I have the wonderful opportunity of having many educators in my life. Several of my dearest friends are educators. Many of my colleagues work in the school setting. I knew at an early age that education would be important in my own life and pursued an education undergraduate degree. Although, I have never been a “teacher” in a classroom filled with kids, I have been an educator to many through the trainings that I do. My favorite topic to train educators on is “Strategies for Educating Traumatized Children.”
Today was a bit of a tough day at work. I sat with a family who has weathered one of the worst storms that a person could ever imagine…childhood sexual abuse. Children, under the age of 5, traded for sex and video taped for porn. Now, a decade later, these children have to deal with their inner demons. No, they are no longer living with the people who did this to them. No, they have no contact at all with anyone from that part of their life. Yes, they are physically safe. Yes, their heart and their minds are changed forever.
You know, women complain constantly: “I just can’t seem to meet any men.” “Ooh, I just can’t meet any men.” But yet when a man approaches, they run away as quickly as possible. “Oh my God, he’s talking to me! I need to run and run and run and run…”
WARNING: I will be ranting today! I have some major energy in the above topic. So, if you are easily offended or sensitive, please stop reading now and return for a later blog! That said, let’s chat about tolerance versus acceptance. I see the word “tolerance” everywhere…teach kids tolerance, we need to tolerate others, human resources departments that have tolerance policies…ugh! This drives me crazy. The reality is that tolerance is much different and less positive than acceptance!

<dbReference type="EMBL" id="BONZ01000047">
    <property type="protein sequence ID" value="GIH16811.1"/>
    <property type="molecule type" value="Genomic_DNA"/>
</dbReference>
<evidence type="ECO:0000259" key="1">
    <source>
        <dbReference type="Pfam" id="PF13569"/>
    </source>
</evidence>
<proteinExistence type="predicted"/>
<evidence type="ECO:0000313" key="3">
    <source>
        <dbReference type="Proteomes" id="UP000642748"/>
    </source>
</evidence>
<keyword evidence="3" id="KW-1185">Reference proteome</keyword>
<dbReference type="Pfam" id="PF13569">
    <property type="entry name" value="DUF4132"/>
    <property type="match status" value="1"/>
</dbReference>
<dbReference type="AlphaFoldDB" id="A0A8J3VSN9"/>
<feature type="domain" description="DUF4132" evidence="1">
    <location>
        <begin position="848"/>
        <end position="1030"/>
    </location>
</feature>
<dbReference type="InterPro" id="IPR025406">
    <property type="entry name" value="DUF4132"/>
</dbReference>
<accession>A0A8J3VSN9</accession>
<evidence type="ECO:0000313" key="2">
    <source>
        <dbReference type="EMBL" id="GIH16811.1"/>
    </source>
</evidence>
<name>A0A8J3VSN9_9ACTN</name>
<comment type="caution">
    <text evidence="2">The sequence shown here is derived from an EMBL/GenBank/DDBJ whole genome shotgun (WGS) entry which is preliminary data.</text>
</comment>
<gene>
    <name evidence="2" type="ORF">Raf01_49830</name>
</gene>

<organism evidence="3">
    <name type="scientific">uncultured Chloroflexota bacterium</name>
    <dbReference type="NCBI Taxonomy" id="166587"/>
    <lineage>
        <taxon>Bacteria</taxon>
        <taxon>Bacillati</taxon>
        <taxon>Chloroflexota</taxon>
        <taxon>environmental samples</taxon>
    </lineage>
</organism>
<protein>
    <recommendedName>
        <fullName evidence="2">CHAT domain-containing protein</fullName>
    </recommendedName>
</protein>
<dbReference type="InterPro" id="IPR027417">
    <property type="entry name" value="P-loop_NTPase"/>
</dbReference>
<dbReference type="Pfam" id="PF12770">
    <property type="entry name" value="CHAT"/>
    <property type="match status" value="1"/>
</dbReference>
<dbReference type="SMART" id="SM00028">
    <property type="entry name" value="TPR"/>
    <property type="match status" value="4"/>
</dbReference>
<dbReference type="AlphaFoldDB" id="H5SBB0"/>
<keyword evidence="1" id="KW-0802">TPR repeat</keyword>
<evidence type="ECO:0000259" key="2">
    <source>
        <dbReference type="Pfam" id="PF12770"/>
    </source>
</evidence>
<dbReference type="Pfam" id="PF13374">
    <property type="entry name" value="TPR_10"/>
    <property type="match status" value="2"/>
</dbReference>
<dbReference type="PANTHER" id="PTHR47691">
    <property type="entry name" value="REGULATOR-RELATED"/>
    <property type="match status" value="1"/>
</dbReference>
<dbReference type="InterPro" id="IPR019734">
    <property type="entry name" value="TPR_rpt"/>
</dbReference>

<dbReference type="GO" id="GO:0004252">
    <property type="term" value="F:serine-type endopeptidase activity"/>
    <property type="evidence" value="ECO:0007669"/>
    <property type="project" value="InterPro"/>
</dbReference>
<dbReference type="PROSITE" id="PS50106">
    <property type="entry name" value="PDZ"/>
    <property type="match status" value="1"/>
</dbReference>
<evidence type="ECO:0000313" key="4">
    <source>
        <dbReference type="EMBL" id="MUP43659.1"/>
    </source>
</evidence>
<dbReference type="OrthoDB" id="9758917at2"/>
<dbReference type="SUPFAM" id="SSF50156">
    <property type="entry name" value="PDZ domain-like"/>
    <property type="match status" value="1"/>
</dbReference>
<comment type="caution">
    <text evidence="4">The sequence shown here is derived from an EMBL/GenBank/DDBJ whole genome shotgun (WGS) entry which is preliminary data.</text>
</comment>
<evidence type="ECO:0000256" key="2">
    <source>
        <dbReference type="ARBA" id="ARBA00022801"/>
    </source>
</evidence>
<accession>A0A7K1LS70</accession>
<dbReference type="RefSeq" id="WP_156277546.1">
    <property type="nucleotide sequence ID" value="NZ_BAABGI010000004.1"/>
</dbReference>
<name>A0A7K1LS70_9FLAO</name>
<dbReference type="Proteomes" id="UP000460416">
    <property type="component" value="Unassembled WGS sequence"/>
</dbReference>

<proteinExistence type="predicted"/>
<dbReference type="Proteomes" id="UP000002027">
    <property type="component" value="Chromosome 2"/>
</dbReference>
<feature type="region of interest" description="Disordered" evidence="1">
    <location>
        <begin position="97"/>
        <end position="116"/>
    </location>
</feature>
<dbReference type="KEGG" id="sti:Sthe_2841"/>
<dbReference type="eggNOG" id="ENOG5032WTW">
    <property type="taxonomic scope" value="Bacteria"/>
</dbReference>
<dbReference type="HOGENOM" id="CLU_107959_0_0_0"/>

Anger is a powerful, strong emotion, so we need powerful, strong strategies to help release that anger. As adults, we need to have our anger strategies figured out before we attempt to figure that out with our own children. Then, we must remember that our children's emotions are their emotions, not ours.
As a therapist who sees teenagers, I get this questioned posed to me often…Stacy, I don’t want my child to drop out of school, but they refuse to go and I don’t know what to do. What should I do? I often approach this topic from “what is your child communicating to the rest of us that we aren’t hearing?”
One thing you can usually depend on with men (other than leaving the toilet seat up), is that you can take our words at face value. Our speech is primarily goal-oriented and our words can be taken literary. One important example to the contrary, however, is the phrase, “I’ll call you.” On the surface, this phrase sounds simple enough: Three little words that seem to promise a future interaction.
This decision about whether to stay in or leave your relationship is important. It is not just you and your partner who will be affected, it is an even more significant decision. These six questions can help you decide whether to stay in or leave your relationship:
There is no real test that you take before marriage, and couples are not usually open to talking about their expectations when it comes to sex in marriage. As a clinical sexologist I have studied couples sexual habits and worked with many couples on improving their sex lives for years. There are a few factors that go into sexual compatibly, many are psychological, but some are on a chemical biological level couples may not realize at first. There are many factors that go into sexual compatibility.